By taking his time and letting his music develop at its own pace, Mark Taylor has become one of the essential players on the Seattle jazz scene.
While steadily pursuing his own musical vision, the alto saxophonist has toiled fruitfully as a sideman, contributing to more than half a dozen excellent ensembles. From long-running institutions like the Jim Knapp Orchestra (which plays the first Monday of every month at the Seattle Drum School) to short-lived projects such as the Wayne Horvitz quartet (that just finished a two-month run at Café Paloma) Taylor provides a jolt of passionate lyricism to every situation in which he's involved.
Six years after the release of his impressive debut CD "After Hours" (Origin), Taylor once again steps into the foreground with a consistently compelling quartet session: "Spectre," which alternates between spontaneously generated quicksilver improvisations and sinuous compositions.
"I'm not a very prolific writer, but I spend a ton of time on the tunes," says Taylor, 36, who celebrates the release of "Spectre" on Thursday as part of Earshot's Art of Jazz Series at the Seattle Art Museum and then April 13 at the Triple Door. Both gigs feature the same cast as the CD, with the dynamic young drummer Byron Vannoy, veteran bassist Jeff Johnson and Los Angeles-based Gary Fukushima on piano and Fender Rhodes.
"I'm trying to find my identity as I write, find a melody and harmonize it," says Taylor, who was recognized in February by Earshot Jazz as Jazz Instrumentalist of the Year. "I don't know if there's a specific sound I'm looking for. I love thoughtful composition, but also complete freedom, stuff that has some depth and pushes you out of your comfort level."
In many ways, Taylor is a homegrown artist. Born and raised in Seattle, he picked up the alto sax in fifth grade and flourished in the music program at Washington Middle School. By the time he started studying with Scott Brown at Roosevelt High School, he was soaking up the sounds of alto sax icons Charlie Parker, Phil Woods and Cannonball Adderley.
He refined his approach with Seattle saxophone legend Don Lanphere and Michael Brockman at the University of Washington School of Music. A two-year stint at the Manhattan School of Music put him in the thick of the New York action, where he performed with the Vanguard Jazz Orchestra.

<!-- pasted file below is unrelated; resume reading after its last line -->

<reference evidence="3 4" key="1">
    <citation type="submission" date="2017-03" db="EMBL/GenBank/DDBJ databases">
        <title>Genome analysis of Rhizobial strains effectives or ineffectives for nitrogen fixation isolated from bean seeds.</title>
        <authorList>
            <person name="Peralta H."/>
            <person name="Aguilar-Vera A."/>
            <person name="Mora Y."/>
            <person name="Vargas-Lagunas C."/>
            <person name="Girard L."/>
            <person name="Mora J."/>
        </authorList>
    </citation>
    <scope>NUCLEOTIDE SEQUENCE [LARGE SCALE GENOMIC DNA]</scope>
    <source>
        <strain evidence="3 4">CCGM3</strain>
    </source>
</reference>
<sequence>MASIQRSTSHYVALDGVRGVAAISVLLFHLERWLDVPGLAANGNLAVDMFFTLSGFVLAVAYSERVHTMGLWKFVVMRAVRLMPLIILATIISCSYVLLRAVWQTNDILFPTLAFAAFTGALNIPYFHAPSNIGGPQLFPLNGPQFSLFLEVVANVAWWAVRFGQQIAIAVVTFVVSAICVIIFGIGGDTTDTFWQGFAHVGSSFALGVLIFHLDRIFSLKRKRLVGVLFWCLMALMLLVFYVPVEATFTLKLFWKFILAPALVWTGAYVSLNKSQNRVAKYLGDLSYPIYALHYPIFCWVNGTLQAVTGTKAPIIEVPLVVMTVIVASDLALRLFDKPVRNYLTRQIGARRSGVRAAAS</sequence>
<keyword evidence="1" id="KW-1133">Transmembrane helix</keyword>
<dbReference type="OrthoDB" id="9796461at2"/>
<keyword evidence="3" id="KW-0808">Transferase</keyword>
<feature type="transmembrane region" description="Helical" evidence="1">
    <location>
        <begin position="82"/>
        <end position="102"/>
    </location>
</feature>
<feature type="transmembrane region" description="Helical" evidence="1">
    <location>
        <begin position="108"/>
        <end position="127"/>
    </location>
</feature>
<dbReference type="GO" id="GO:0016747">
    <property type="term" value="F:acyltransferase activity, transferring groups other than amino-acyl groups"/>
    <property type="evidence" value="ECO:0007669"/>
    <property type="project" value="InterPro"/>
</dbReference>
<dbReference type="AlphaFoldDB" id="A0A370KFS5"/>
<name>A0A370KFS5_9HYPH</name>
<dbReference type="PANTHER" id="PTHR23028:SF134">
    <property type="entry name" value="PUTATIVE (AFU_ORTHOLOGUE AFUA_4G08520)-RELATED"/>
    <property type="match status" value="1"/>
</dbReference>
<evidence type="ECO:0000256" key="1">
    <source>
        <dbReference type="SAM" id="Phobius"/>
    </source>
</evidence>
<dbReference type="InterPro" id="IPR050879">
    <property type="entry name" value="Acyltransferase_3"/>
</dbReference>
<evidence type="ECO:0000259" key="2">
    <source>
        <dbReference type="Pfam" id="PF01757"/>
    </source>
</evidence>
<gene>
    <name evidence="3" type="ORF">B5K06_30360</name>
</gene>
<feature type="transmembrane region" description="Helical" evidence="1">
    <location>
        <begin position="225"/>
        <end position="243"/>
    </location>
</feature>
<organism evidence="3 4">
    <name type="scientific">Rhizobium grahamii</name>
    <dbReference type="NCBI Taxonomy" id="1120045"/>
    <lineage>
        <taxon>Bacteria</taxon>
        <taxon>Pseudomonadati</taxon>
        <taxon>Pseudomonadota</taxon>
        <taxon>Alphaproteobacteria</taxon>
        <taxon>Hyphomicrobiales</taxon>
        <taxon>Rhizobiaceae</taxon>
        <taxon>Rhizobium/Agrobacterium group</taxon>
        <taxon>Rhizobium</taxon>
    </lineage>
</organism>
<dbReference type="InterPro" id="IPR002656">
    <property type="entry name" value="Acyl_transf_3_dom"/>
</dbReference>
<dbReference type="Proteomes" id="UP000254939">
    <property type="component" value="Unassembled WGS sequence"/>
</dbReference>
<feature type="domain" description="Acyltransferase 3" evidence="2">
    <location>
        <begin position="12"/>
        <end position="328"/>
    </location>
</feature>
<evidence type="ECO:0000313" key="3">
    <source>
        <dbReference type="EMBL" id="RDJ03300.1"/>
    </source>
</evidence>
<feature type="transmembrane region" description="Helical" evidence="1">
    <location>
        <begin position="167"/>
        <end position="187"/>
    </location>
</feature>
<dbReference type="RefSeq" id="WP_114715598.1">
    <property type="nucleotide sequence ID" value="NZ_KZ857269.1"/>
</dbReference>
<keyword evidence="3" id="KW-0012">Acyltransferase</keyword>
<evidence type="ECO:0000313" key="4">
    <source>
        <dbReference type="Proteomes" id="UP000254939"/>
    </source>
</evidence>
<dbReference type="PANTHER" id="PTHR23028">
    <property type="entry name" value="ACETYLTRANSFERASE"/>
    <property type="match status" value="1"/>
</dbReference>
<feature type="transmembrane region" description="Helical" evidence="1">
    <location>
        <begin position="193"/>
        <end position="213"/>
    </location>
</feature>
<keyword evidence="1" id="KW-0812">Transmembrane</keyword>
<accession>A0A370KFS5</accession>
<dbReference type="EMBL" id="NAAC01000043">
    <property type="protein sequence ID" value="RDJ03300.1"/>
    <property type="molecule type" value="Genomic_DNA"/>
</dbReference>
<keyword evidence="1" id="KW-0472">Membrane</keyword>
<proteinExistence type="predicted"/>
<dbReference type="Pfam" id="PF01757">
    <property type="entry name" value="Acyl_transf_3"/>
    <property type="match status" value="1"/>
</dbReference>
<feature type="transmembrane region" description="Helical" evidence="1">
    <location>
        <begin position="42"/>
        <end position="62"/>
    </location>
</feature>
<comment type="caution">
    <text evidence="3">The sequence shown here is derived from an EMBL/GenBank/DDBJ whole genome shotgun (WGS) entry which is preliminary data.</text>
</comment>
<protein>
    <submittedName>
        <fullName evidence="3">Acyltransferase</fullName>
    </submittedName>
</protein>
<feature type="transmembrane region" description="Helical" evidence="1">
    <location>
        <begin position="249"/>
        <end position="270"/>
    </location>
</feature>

Through all his studies, Taylor has distilled his influences into a readily recognizable voice, light, limber and dry. His lines slip and dart in unexpected directions, and his pleasingly crisp sound occasionally brings to mind Lee Konitz, the altoist who offered an incisive, cool alternative to Charlie Parker's searing bebop in the late 1940s.
"I love Lee Konitz, and I spend a lot of time listening to him," Taylor says. "His lines are so difficult and yet he makes it sound so simple."
Outside of Seattle, Taylor is probably best known as a charter member of the capaciously inventive combo Matt Jorgensen + 451, where his centered saxophone provides a sense of unflappable serenity amid Jorgensen's effusive drum work and Ryan Burns' clanging keyboards. His unusual combination of emotional self-possession and improvisation derring-do is what attracted pianist/keyboardist Wayne Horvitz.
"I love his sound and ideas and lyricism, his open-mindedness and looking to break out of the musical bag he's usually associated with," says Horvitz, who also recruited Taylor for the Washington Composers Orchestra, or WACO. "As many alto players as there are, it's a hell of a horn to say something new on. He's got a lot of modern conceptual stuff, but doesn't use it like a guy running his licks. I find that really refreshing."